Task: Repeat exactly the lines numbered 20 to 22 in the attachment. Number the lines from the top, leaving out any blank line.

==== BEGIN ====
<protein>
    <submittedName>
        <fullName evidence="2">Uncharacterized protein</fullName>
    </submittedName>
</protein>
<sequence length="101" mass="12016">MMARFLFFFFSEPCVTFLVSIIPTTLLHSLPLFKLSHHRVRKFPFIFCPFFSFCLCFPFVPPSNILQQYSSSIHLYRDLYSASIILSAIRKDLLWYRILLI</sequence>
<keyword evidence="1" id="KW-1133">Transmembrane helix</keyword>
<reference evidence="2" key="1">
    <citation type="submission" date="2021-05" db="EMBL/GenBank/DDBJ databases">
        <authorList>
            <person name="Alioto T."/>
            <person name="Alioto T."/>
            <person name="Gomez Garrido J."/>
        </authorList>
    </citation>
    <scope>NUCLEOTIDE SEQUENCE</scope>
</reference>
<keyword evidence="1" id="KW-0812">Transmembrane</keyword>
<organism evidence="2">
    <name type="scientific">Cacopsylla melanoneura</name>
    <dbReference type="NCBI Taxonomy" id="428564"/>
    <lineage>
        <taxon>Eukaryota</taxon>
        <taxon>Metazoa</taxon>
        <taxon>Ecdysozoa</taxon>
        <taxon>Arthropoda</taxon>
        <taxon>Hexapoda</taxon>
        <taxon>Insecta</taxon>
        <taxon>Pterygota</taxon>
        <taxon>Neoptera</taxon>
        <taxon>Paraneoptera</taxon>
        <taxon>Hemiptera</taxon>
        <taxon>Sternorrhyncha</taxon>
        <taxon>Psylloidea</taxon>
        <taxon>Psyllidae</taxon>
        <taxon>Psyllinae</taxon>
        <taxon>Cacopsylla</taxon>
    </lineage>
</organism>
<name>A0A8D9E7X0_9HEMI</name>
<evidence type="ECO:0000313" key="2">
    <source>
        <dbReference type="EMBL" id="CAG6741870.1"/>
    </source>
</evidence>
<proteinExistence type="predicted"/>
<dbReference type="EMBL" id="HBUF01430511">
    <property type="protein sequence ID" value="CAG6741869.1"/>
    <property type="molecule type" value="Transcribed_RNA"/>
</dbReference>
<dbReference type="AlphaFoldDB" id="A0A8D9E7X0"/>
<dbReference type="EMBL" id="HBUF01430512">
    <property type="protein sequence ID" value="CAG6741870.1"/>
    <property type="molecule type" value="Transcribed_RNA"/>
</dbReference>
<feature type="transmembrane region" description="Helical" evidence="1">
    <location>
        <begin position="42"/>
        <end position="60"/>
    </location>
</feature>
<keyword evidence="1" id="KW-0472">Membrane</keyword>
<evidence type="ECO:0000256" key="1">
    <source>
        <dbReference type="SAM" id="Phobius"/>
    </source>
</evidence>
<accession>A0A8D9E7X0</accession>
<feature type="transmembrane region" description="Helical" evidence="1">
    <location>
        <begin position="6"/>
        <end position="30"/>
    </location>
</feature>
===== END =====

    <name type="scientific">Cacopsylla melanoneura</name>
    <dbReference type="NCBI Taxonomy" id="428564"/>
    <lineage>